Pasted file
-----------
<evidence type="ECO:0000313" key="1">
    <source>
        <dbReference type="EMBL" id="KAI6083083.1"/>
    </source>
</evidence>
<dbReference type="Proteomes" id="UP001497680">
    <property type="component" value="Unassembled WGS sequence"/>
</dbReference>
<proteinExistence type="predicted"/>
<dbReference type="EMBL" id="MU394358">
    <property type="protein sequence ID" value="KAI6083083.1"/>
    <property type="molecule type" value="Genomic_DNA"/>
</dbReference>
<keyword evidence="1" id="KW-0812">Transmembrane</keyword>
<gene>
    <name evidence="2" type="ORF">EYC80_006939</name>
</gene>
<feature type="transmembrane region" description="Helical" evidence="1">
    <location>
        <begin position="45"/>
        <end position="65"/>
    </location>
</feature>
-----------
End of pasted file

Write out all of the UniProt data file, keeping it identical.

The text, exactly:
<evidence type="ECO:0000313" key="1">
    <source>
        <dbReference type="EMBL" id="KAI6083083.1"/>
    </source>
</evidence>
<dbReference type="Proteomes" id="UP001497680">
    <property type="component" value="Unassembled WGS sequence"/>
</dbReference>
<proteinExistence type="predicted"/>
<dbReference type="EMBL" id="MU394358">
    <property type="protein sequence ID" value="KAI6083083.1"/>
    <property type="molecule type" value="Genomic_DNA"/>
</dbReference>
<keyword evidence="1" id="KW-0812">Transmembrane</keyword>
<gene>
    <name evidence="2" type="ORF">EYC80_006939</name>
</gene>
<feature type="transmembrane region" description="Helical" evidence="1">
    <location>
        <begin position="45"/>
        <end position="65"/>
    </location>
</feature>